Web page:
World Social Work day 2021 has chosen ‘Ubuntu: Strengthening Social Solidarity and Global Connectedness’ as the theme this year, 2021. The word Ubuntu originates from Africa, and it means ‘I am because you are. You are because I am. We are nothing without each other’. This theme resonates with me as it reflects my passion for social work that comes from a space of wanting to live in a world of equality, compassion, healing, and happiness. Thus, I have chosen as my life’s purpose to empower everyone who crosses my path with any vulnerability to find the strength within themselves to flourish, enjoy a good quality of life and wellbeing.
I am fascinated by the chosen theme because global social work has embraced an African philosophy, Ubuntu. Africa has been engaging in the process of decolonizing social work practice and integrating African concepts and approaches that fill the gaps left behind by western approaches (Mugumbate & Chereni, 2020). Ubuntu is one such concept. It refers to “a collection of values and practices that black people of Africa, or African origin view as making people authentic human beings…It recognizes that an authentic individual human being is part of a larger and more significant relational, communal, societal, environmental and spiritual world” (Mugumbate & Chereni, 2020, p. 4).
The virtues that embody the concept Ubuntu also exist in Caribbean cultures. In Aruba for example, the traditional custom of ‘Paga Lomba’ bears a similar notion of mutual support or reciprocal exchange within the community. In 2001, cultural anthropologist, Dr. Luc Alofs and Leontine Merkies, wrote, “The term “Paga Lomba” can best be translated as “pay back” and is derived from the Paga Lomba system in agriculture. Relatives and often with outside assistance agree to work on a plot of land, or to reap the harvest based on the reciprocal exchange of labour” (p. 38).
Aruba Doet, which started in 2013 as an initiative of Oranje Fonds and is managed by CEDE Aruba, is an excellent example of Ubuntu and Paga Lomba in action. Aruba Doet encourages everyone to roll up their sleeves to volunteer in a myriad of community projects. In 2020, 170 social organizations completed 191 projects with the support of more than 2000 volunteers. In St. Lucia, my country of origin, there is a similar concept, ‘Koudmen,’ which is translated to mean ‘helping hand’ in the French Creole language. It is applied when all members of a community of all ages converge to implement a project, such as the construction or refurbishment of a house, the construction of a footpath, or planting or harvesting agricultural produce. These helping hand activities are done with the commitment of reciprocity, where the favours will be returned for another person or community. They are implemented with the value of social cohesiveness and a recognition of the power of interrelationships, much like the idea of Paga Lomba is manifested in the case of Aruba Doet.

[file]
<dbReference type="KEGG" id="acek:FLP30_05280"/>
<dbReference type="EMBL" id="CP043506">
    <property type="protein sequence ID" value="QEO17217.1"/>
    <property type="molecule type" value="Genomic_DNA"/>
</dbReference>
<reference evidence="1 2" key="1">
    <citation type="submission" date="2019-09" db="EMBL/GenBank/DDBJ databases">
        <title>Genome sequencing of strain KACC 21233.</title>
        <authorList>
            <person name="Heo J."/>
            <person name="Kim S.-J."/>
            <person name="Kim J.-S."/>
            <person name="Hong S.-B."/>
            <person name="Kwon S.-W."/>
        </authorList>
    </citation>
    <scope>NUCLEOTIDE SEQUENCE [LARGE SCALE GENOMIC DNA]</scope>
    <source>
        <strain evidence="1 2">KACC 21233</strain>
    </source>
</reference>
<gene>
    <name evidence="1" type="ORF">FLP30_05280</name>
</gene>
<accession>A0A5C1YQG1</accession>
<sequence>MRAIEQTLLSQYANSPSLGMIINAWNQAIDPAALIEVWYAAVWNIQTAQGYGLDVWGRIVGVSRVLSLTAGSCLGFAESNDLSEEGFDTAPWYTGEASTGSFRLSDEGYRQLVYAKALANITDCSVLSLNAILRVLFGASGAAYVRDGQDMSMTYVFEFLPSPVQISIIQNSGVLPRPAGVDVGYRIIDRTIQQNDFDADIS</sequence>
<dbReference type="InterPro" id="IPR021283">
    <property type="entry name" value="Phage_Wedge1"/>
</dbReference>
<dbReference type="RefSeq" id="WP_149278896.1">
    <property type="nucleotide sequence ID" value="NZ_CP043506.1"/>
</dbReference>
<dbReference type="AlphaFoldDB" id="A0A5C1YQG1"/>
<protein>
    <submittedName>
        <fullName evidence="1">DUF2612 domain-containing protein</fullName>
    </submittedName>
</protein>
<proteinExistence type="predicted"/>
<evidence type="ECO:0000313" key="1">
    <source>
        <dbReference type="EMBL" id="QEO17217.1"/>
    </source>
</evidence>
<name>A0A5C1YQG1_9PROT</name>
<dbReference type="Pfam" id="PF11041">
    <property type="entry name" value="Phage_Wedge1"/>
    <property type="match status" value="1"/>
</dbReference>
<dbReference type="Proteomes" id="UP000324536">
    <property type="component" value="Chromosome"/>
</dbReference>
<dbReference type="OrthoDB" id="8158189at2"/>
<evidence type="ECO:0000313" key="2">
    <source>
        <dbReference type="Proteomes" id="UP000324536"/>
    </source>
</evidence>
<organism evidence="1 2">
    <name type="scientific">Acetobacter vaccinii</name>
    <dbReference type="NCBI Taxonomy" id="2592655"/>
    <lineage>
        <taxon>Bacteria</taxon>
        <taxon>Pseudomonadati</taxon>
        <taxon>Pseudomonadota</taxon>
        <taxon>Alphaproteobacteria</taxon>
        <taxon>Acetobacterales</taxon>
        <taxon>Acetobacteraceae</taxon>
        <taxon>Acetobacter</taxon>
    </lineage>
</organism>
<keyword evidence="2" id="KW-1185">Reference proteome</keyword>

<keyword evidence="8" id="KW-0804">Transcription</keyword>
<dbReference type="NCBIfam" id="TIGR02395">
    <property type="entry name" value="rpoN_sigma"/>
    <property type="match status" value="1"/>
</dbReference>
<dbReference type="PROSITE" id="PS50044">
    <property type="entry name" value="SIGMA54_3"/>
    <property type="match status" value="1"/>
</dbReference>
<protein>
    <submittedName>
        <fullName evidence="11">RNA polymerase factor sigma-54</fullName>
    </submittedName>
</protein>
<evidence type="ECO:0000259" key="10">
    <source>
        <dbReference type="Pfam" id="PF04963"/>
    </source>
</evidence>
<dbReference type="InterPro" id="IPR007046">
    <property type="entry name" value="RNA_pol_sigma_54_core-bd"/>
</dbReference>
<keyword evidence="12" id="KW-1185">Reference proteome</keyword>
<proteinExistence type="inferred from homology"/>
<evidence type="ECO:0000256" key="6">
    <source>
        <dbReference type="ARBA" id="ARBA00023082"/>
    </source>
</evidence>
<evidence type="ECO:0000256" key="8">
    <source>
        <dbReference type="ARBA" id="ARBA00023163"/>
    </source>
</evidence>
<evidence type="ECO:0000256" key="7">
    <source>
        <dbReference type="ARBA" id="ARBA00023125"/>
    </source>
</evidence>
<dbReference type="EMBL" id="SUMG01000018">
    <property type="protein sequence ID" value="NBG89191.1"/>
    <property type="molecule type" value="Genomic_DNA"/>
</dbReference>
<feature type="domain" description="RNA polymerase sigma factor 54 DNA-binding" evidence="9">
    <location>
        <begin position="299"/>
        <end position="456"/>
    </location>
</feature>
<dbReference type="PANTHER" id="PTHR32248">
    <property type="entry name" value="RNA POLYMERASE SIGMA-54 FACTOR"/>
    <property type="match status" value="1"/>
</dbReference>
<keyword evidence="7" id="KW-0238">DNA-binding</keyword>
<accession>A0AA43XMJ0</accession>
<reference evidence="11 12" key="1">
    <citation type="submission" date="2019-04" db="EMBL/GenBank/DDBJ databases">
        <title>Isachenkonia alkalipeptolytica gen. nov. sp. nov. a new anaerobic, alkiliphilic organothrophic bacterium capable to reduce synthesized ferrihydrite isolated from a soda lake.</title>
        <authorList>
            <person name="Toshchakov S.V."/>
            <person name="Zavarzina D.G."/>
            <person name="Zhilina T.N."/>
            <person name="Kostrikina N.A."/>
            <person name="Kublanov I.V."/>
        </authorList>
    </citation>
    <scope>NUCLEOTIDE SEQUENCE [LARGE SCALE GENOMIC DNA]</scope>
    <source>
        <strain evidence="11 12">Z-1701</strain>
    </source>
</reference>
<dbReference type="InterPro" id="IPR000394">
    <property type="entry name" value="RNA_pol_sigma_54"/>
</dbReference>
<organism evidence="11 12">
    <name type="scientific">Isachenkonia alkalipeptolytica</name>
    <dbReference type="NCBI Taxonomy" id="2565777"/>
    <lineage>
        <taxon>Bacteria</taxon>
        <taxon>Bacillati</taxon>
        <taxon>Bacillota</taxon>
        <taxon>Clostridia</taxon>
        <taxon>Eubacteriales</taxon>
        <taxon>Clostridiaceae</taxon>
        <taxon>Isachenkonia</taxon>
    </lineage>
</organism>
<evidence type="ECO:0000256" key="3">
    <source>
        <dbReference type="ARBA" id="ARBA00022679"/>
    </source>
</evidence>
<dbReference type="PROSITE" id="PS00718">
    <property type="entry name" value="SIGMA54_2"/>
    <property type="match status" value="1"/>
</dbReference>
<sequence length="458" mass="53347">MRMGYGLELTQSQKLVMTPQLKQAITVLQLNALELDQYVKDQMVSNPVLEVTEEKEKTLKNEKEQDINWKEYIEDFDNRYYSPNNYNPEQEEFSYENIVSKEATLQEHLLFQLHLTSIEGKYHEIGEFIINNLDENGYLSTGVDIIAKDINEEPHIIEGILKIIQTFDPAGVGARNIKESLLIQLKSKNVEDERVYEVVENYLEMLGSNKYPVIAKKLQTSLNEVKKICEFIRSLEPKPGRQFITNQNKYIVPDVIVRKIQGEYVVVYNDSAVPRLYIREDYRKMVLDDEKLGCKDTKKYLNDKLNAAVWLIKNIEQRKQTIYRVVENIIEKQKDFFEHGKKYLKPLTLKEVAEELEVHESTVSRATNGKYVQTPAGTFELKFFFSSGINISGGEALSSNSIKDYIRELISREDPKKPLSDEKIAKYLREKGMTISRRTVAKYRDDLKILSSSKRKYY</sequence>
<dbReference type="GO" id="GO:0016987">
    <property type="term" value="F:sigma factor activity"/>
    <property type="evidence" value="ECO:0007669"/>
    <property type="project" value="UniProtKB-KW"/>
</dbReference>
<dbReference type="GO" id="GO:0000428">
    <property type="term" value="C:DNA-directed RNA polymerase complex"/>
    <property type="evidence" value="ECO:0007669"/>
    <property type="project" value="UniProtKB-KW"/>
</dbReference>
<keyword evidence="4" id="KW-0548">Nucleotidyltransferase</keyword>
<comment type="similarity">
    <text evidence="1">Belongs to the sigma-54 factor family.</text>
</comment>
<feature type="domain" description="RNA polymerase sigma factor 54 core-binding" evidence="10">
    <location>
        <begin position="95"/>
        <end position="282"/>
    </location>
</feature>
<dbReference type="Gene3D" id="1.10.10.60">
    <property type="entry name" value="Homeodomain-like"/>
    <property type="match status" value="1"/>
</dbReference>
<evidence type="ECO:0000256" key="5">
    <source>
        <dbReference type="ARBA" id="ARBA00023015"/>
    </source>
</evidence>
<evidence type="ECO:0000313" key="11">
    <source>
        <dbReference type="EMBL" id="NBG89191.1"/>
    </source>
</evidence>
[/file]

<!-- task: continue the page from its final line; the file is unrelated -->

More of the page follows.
The COVID-19 pandemic is a vivid illustration of all human beings’ interrelatedness and Ubuntu, Koudmen, and Paga Lomba in action across the world. The pandemic radically and overnight changed our lives and livelihood, plunging those already vulnerable into further desperation and poverty. According to the International Labour Organization (ILO), over 34 million jobs were lost by COVID-19 in Latin America and the Caribbean as labor income declined by 19.3%. In Aruba, the situation was similar, where according to the Caribbean COVID-19 Food Security and Livelihoods Impact Survey, 80% of Aruban households experienced job loss or reduced salaries. The individual, local and global responses have been an outpouring of support to provide social protection packages with financial relief to rebuild households’ income security and provide for families’ wellbeing.